Mea sententia...

Mea Sententia translates roughly as 'My Opinion' and has been my intermittent blog since 2011. Much of my writing is about medical issues, but my topics range through philosophy, behavioral and decision making, management, humor, and personal/family anecdotes.

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Running in the rain...

Me (in my head): You should go for a run.
Me (in my head): But it's raining.
Me (in my head): What's your point?
Me (in my head): But it's raining.
Me (out loud): I should go for a run.
Spouse: Why don't you?
Me: It's raining.
Spouse: Oh.
Me: I used to like to run in the rain.
Spouse: What changed?
Me: I got older.
Spouse: But what changed about running in the rain.
Me: I don't relish discomfort anymore.
Spouse: LOL.
Pause...changes into running gear.
Me (back from run in the rain): That was great!

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Wetness and whiteness (continued)


We Americans like to think (and boast) about our great experiment in Democracy: that we are a nation founded on the principle so famously expressed by Thomas Jefferson that all are created equal and endowed by God from birth with an unalienable right to life, liberty, and the pursuit of happiness.

As they say these days: not so much.

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Wetness, whiteness, and affirmative action.

I have a question for white folks reading this: Have you or your family benefitted from affirmative action laws or policies? If your answer is ‘no’ I wonder if you will feel differently after reading this post.

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Wetness and whiteness

A fish doesn't understand the concept of water.

 

 

This is Derek Sivers' version of a quote based on the opening of a David Foster Wallace address* to the 2005 graduating class at Kenyon College:

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Systemic inequity

This is a brilliant article.  It focuses on health inequity, but applies quite well to to a wide range of things, including education, justice, housing, voting, finance, and governance. Here's my distillation of the message:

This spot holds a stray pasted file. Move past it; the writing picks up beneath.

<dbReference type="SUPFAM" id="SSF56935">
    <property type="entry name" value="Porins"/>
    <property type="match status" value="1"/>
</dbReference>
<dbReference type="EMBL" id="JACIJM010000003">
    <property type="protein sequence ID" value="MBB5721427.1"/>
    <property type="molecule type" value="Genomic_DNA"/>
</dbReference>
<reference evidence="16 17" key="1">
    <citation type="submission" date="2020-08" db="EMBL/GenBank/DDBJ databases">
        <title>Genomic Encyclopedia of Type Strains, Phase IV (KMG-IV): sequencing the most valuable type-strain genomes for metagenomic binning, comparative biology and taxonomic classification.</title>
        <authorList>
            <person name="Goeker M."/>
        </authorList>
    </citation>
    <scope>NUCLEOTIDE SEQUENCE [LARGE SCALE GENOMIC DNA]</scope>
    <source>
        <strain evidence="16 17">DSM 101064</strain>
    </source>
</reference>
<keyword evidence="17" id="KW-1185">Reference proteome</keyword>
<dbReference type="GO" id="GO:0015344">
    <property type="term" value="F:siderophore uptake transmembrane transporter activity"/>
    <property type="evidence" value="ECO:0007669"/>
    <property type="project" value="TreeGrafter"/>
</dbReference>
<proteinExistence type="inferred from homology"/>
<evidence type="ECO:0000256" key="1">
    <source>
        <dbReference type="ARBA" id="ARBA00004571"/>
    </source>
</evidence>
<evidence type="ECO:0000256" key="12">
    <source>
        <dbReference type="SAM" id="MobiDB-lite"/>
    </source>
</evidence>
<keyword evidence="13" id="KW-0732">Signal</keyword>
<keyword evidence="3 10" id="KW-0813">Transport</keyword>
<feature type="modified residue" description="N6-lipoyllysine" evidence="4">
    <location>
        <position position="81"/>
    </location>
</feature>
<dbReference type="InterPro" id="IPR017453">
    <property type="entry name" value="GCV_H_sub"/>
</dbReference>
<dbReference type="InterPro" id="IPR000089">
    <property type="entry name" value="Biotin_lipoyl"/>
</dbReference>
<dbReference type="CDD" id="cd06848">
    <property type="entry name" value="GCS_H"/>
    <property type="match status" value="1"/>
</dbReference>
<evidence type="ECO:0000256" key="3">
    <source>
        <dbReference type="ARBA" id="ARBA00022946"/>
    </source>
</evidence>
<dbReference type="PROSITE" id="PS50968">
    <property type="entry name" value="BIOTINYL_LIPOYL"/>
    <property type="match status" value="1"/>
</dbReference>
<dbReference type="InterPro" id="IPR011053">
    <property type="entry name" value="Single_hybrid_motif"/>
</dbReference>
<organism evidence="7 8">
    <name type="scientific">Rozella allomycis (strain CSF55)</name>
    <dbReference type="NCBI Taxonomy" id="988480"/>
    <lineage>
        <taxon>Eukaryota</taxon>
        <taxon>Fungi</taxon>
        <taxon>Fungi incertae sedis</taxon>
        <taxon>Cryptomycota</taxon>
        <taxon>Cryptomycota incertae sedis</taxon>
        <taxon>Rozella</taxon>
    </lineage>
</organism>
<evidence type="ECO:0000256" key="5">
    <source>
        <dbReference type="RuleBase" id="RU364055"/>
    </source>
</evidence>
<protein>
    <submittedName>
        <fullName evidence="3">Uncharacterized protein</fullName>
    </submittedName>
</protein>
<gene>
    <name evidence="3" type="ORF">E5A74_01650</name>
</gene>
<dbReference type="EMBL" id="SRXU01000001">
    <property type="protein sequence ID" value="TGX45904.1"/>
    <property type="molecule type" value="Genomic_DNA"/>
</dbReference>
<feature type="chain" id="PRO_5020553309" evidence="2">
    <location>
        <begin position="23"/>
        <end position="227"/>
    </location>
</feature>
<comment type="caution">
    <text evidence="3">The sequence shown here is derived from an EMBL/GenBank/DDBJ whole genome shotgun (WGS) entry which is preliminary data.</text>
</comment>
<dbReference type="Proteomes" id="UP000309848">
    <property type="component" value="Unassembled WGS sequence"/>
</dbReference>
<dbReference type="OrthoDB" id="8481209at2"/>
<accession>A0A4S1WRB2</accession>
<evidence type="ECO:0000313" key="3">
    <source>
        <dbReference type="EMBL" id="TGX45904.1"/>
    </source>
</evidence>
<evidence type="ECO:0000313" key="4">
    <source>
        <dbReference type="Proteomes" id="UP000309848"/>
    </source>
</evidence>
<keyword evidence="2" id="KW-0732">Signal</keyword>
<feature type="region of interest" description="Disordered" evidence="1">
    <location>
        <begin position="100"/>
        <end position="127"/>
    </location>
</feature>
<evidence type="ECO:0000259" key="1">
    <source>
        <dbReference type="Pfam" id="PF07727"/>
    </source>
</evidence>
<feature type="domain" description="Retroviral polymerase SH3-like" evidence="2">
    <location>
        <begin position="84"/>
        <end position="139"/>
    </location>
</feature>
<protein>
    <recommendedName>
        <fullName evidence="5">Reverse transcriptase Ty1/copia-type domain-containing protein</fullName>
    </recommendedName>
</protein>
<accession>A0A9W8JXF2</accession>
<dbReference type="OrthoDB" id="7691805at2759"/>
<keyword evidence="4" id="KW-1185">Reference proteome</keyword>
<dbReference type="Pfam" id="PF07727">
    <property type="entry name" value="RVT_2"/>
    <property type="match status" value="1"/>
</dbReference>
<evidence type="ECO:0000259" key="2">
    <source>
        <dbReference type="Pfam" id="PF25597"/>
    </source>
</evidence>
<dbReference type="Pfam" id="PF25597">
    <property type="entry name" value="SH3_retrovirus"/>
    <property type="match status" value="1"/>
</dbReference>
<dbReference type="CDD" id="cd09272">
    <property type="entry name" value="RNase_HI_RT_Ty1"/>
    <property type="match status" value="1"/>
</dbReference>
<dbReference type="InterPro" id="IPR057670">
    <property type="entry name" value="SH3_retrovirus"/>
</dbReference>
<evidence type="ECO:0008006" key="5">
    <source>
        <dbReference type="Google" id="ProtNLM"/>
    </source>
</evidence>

"...we must build a deeper understanding of racism as a system of advantage — otherwise our ... efforts are bound to simply remain diversity and inclusion projects."

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An Obsession with Metrics

I precipitated a recent online discussion about healthcare’s obsession with measurement (quality metrics is the current buzz phrase) when I quoted two aphorisms that highlight some problems with metrics and targets:

Goodhart's Law: "When a measure becomes a target, it ceases to be a good measure,"

Campbell's Law: "The more a metric is used, the more likely it is to "corrupt the process it is intended to monitor."

One comment rubbed me the wrong way because it implied that measurement reduces harm:

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Test with apologies

I apologize but sometimes one has to test things.

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Satirical parachutes

I’ve always loved satire. The official definition is “…the use of humor, irony, exaggeration, or ridicule to expose and criticize people's stupidity or vices, particularly in the context of contemporary politics and other topical issues.” I like to think of it as weaponized humor. Despite being a target-rich environment, medical writing has far less than its rightful share of good satire. When good medical satire comes around, I enjoy it.

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NOW December 2018

NOW

 

Chickadee feeding

NOW is my answer to the question: “What are you doing these days?” I hope it helps me stay focused on doing more and dreaming less.  My goal is a NOW post at least once a month.

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I'm back!

It's been a busy and distracting 10 months. My lack of posts here reflects that. The dust has (mostly) settled and I plan to resume posting here, at least twice a month. I hope you will follow along.

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